Bennet Effort to Combat Dark Money Blocked by Senate Republicans

Bennet is an Original Cosponsor of the DISCLOSE Act to Increase Transparency, Accountability in Campaign Spending

Washington, D.C. — Today, Colorado U.S. Senator Michael Bennet voted to advance the DISCLOSE Act, which would combat dark money in elections and improve transparency and accountability in campaign spending. The bill failed to proceed after Senate Republicans blocked it.

“The Supreme Court’s decision in Citizens United has flooded our politics with dark money, allowing a handful of billionaires to hide behind shadowy, third party groups as they seek to bend American politics in their direction,” said Bennet. “The late Justice Scalia understood that ‘requiring people to stand up in public for their political acts fosters civic courage, without which democracy is doomed.’ The DISCLOSE Act would strengthen our democracy by bringing much-needed transparency and accountability to campaign spending. I cannot understand why Senate Republicans blocked this common-sense proposal overwhelmingly supported by people across Colorado and the country.”

"Sen. Bennet has been a long-time leader fighting corruption and special interest influence in Washington,” said Tiffany Muller, President of End Citizens United & Let America Vote Action Fund. “We applaud his vote for the DISCLOSE Act to end dark money and increase transparency in our elections."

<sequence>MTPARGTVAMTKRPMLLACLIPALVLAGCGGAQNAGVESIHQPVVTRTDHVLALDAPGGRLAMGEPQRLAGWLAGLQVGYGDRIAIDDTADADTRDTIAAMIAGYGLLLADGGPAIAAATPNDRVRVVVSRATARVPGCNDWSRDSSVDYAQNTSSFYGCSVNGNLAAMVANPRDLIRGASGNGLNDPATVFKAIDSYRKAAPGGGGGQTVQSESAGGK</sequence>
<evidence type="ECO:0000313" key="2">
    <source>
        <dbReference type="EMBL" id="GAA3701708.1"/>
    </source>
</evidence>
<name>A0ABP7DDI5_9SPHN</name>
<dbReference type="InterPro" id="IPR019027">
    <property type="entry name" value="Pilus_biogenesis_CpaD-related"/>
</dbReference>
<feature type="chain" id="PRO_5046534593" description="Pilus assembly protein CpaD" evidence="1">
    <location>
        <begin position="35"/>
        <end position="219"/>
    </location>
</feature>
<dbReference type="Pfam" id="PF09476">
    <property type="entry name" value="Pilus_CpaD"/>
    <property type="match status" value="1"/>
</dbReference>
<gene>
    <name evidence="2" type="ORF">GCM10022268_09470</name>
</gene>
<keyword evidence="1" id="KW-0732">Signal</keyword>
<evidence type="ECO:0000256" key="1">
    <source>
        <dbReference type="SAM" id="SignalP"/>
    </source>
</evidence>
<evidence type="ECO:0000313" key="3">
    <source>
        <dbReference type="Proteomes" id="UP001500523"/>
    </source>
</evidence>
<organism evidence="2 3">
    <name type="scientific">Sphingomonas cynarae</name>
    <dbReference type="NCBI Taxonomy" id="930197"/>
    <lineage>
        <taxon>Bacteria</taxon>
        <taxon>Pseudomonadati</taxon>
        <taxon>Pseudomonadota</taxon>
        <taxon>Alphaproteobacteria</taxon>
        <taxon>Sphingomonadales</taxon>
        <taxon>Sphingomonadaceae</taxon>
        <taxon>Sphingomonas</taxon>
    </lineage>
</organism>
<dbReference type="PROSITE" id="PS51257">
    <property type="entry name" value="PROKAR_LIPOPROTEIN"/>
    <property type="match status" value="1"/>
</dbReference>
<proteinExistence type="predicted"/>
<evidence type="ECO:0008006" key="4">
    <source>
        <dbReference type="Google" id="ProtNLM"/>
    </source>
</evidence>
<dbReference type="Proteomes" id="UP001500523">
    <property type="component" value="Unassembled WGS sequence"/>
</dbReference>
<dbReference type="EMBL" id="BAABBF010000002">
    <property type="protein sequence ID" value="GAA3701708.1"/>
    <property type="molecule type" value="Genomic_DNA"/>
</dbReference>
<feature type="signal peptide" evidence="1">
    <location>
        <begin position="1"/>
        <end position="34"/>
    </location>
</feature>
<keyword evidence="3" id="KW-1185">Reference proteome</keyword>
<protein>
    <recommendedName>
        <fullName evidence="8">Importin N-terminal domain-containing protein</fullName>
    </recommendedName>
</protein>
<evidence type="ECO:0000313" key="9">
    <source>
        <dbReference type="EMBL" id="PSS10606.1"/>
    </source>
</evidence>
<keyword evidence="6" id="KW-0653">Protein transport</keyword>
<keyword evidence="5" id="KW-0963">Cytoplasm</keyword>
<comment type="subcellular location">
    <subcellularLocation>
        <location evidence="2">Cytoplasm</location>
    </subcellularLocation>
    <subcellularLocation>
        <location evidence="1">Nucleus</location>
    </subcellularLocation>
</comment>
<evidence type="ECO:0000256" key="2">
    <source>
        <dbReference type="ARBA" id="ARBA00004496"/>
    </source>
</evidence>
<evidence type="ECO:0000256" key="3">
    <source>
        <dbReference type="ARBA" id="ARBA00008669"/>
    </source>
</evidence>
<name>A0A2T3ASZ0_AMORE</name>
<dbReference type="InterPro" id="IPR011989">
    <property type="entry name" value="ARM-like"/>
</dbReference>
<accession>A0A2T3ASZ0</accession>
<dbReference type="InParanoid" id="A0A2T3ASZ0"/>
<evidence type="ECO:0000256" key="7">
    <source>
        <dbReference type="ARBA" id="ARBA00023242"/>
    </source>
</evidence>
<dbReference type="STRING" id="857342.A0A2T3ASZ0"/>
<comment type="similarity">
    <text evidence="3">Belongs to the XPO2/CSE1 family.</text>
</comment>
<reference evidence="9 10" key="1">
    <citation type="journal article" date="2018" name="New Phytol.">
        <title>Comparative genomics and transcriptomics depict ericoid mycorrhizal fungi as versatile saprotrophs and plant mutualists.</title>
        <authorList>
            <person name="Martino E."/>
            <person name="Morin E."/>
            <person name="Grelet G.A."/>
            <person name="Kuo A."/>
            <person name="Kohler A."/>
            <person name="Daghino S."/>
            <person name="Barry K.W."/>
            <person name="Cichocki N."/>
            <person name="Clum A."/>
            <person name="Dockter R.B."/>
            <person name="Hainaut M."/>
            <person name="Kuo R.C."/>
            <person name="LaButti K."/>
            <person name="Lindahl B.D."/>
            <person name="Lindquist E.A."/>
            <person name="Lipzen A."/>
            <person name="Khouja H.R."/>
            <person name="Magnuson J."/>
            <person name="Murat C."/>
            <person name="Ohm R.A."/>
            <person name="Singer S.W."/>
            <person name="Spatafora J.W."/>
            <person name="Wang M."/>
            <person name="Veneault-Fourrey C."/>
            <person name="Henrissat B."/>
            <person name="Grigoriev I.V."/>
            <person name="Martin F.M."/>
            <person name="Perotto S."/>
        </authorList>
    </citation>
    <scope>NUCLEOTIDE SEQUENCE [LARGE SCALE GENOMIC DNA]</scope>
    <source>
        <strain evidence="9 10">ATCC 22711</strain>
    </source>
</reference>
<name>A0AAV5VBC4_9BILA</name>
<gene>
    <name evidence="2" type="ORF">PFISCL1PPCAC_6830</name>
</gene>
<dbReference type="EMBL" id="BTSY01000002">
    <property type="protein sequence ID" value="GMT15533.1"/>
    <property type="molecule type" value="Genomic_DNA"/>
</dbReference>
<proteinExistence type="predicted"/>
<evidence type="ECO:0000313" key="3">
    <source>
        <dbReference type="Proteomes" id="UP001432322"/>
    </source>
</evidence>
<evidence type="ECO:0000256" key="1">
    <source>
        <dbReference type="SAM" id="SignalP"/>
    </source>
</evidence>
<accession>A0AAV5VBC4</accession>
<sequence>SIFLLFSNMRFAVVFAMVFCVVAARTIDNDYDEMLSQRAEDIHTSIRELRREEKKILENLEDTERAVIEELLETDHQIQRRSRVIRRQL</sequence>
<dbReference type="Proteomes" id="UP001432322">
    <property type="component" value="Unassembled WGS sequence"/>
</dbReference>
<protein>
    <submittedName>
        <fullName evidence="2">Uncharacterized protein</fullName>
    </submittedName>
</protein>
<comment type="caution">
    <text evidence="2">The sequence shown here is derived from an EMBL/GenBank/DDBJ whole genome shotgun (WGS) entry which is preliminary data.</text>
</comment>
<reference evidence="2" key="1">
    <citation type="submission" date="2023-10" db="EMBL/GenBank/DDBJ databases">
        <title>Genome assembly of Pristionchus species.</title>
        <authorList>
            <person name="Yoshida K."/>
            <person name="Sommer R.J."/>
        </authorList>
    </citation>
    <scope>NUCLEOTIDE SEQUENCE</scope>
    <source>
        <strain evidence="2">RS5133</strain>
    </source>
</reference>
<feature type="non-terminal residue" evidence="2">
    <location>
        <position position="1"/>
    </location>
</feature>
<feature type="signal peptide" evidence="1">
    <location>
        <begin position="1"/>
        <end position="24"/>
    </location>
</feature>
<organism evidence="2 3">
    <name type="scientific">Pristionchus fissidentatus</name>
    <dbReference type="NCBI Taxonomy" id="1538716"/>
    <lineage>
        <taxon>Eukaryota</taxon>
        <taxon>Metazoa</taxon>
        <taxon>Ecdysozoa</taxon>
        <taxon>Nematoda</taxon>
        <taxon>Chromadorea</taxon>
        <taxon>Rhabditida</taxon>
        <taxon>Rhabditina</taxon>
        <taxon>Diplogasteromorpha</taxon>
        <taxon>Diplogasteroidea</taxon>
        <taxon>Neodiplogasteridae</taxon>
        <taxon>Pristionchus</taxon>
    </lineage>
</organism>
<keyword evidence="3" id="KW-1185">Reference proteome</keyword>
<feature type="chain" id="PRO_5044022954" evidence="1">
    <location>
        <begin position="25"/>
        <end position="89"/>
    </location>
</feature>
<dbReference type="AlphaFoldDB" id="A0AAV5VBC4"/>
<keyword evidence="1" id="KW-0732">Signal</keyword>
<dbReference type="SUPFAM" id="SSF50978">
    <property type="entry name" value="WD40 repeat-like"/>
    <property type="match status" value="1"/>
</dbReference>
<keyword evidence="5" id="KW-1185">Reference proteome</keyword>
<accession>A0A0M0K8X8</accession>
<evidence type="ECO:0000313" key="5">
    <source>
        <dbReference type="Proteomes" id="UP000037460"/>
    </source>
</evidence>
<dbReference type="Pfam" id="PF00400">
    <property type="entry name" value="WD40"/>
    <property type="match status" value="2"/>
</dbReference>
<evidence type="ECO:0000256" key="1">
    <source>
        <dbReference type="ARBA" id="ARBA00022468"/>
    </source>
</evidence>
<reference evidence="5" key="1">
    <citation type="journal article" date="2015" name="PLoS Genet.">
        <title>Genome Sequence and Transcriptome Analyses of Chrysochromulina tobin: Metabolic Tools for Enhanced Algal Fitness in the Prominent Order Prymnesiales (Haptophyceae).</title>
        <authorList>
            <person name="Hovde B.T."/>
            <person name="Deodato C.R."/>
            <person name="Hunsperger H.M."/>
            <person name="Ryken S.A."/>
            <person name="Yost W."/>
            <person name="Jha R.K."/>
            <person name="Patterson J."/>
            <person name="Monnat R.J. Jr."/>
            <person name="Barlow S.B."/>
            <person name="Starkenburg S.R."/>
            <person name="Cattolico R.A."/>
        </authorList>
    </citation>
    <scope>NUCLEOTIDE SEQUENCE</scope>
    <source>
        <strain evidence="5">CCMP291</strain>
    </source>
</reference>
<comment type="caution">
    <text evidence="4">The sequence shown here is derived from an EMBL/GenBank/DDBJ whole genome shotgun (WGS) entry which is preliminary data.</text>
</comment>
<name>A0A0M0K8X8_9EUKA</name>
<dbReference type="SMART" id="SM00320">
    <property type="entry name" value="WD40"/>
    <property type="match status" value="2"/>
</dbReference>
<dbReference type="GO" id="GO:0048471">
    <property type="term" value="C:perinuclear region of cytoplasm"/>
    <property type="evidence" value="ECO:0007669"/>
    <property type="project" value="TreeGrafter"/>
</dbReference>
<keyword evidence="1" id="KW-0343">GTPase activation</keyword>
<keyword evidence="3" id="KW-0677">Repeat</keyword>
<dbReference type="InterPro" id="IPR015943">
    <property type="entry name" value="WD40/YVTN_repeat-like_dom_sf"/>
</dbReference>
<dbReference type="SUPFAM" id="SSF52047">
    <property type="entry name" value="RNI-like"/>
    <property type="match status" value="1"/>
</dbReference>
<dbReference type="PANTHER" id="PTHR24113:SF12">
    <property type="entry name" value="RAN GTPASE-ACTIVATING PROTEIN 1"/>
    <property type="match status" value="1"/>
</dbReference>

Since the Supreme Court’s 2010 decision in Citizens United, secret spending from outside groups in our elections has exploded. This dark money spending has increased from less than $5 million in the 2006 election cycle to more than $300 million in 2012 to over $1 billion in 2020. 

Specifically, this bill will:

  • Strengthen prohibitions against foreign actors participating in election spending in the United States, including in state and local referenda;
  • Prohibit foreign actors from establishing shell corporations to conceal election contributions and donations;
  • Require super PACs, 501(c) “dark money” groups, corporations, and other organizations spending more than $10,000 in elections and on judicial nominations to promptly disclose donors who contribute more than $10,000;
  • Shut down the use of transfers between organizations to cloak the identity of the source contributor;
  • Expand “stand by your ad” disclosure requirements requiring corporations, unions, and other organizations to identify those behind political ads–including disclosing an organization’s top five funders at the end of television ads.

Bennet is a leading advocate for reforms to fight the influence of money in politics. He has repeatedly introduced a constitutional amendment to address Citizens United by restoring authority to Congress, states, and the American people to regulate campaign finance. Last year, he introduced the ZOMBIE Act to require politicians no longer running for office to close their old campaign accounts. In February 2021, Bennet sent a letter to the Department of the Treasury urging the reversal of an existing rule that allows certain tax-exempt organizations to avoid disclosing their major donors and the amounts they give to the Internal Revenue Service (IRS). 

Previously, he has introduced the Close the Revolving Door Act to ban Members of Congress from becoming lobbyists, the Curtailing Lobbyists and Empowering Americans for a New (CLEAN) Politics Act to prevent them from soliciting campaign contributions from lobbyists while Congress is in session, and the Spotlight Act to require certain nonprofit organizations that engage in political activity to provide the IRS with information on donors who contribute more than $5,000.